Northwestern University Information Technology (NUIT) has contributed about a dozen images, and 7 virtual reality panoramas, documenting Buddhist sculpture at Shuilu’an Temple in Lantian, Shaanxi Province, China to the Artstor Digital Library.

The temple dates from the Tang Dynasty (c. 1000 CE) and the site is famous for its Ming Dynasty (c. 1500 CE) painted sculpture. Polychrome terracotta sculptures line the the temple’s main Buddha hall, and range in size from bas relief figures a few centimeters high to one and a half meter free-standing guardians. The entire decorative program includes approximately 3,500 figures, representing many different forms of the Buddha, as well as scenes of the Buddha’s life. For this reason, Shuilu’an Temple is often referred to as “Little Dunhuang,” as if the two-dimensional murals painted in the Mogao caves in Dunhuang, Gansu Province, had been realized in three-dimensional sculpture.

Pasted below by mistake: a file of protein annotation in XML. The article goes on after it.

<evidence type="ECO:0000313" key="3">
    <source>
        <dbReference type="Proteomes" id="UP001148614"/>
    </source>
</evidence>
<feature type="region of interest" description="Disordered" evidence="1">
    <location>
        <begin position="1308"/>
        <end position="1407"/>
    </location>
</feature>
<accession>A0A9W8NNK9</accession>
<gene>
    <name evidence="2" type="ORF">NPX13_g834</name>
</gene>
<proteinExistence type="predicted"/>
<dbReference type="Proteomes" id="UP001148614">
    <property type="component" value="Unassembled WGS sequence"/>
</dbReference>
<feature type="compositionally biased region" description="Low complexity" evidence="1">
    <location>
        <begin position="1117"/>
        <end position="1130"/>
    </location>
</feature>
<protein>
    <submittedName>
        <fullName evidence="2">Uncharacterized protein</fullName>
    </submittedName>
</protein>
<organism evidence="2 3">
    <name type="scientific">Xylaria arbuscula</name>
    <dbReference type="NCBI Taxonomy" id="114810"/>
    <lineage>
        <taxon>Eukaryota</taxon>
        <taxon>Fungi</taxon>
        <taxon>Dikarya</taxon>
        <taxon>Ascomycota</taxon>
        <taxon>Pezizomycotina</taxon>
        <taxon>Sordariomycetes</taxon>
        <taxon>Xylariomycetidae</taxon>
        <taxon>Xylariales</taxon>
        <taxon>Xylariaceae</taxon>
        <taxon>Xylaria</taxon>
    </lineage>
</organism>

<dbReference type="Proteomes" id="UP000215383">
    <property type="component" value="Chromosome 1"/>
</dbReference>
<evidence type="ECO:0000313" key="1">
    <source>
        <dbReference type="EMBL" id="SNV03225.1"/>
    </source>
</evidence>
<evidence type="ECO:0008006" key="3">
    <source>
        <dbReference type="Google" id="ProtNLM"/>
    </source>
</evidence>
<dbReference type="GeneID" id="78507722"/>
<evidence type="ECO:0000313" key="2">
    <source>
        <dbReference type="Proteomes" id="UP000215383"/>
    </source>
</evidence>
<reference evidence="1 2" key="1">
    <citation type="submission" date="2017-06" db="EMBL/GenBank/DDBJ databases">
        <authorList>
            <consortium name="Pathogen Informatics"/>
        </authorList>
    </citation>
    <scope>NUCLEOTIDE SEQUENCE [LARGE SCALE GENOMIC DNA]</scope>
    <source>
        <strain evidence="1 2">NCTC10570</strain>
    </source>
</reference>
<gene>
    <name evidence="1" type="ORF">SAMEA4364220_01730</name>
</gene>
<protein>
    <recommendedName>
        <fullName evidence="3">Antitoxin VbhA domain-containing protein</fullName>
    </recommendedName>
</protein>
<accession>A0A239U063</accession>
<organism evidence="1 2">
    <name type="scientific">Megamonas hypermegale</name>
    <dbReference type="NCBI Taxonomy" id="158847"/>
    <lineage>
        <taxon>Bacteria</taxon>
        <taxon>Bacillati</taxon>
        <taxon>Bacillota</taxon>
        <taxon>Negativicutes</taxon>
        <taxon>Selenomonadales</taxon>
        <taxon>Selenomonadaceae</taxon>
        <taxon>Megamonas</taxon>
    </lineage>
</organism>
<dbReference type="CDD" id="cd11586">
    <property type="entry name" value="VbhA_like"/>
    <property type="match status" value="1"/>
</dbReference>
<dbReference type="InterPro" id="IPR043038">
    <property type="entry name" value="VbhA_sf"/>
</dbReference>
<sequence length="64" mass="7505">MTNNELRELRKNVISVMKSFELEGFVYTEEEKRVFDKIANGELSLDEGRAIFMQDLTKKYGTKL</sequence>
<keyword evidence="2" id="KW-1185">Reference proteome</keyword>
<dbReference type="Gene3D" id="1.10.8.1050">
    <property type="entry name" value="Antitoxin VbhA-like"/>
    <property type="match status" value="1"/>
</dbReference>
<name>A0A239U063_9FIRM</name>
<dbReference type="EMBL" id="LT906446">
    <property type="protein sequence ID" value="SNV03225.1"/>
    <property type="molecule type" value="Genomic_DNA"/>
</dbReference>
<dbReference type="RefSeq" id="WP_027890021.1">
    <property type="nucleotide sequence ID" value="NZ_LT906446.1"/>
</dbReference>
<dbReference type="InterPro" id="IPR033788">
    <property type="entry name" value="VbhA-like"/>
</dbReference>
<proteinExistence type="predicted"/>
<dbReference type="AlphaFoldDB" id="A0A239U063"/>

With support from The Andrew W. Mellon Foundation, Northwestern University undertook a collaborative project to document Shuilu’an Temple with high-resolution digital imagery, including 3-D capture. Project partners included Northwestern University Academic and Research Technologies Advanced Media Production Studio, the Shaanxi Provincial Cultural Relics Bureau and the Dunhuang Research Academy. Staff from Northwestern University had previously collaborated with the Dunhuang Research Academy to photograph the Mogao caves in Dunhuang – an initiative that was also funded by the Mellon Foundation. Images from the Dunhuang project are also available in the Artstor Digital Library as part of the Mellon International Dunhuang Archive.